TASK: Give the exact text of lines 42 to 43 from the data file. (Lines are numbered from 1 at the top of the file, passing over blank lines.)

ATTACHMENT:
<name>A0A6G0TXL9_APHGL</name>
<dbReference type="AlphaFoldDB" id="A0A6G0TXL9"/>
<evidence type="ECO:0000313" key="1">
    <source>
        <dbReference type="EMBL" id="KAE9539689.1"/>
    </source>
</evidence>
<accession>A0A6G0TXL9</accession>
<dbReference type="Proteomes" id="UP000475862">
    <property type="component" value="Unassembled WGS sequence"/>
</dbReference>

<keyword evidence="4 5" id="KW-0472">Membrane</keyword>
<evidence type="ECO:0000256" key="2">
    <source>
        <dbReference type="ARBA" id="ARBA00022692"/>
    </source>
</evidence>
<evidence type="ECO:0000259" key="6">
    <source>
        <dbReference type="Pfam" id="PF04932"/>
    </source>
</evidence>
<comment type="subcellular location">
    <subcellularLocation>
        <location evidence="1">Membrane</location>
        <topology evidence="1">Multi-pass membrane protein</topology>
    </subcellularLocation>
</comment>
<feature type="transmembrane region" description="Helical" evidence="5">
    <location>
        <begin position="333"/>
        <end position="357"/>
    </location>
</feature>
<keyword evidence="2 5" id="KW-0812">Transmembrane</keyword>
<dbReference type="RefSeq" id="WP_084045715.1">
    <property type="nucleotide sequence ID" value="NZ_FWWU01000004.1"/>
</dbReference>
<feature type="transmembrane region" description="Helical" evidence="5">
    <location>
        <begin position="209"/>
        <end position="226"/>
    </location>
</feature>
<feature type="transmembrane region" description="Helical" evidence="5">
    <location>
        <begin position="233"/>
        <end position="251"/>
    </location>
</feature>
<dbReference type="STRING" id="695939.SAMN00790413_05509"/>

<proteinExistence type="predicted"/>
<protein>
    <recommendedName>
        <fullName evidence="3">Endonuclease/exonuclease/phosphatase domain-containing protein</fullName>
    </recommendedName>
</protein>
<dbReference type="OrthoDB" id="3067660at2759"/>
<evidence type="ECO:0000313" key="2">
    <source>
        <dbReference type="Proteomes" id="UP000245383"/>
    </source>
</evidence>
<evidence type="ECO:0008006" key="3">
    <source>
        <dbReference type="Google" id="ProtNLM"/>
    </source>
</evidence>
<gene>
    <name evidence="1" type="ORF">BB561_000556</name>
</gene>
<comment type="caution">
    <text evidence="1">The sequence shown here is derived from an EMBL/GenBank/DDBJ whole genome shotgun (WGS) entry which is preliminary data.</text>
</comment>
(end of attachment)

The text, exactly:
        <end position="226"/>
    </location>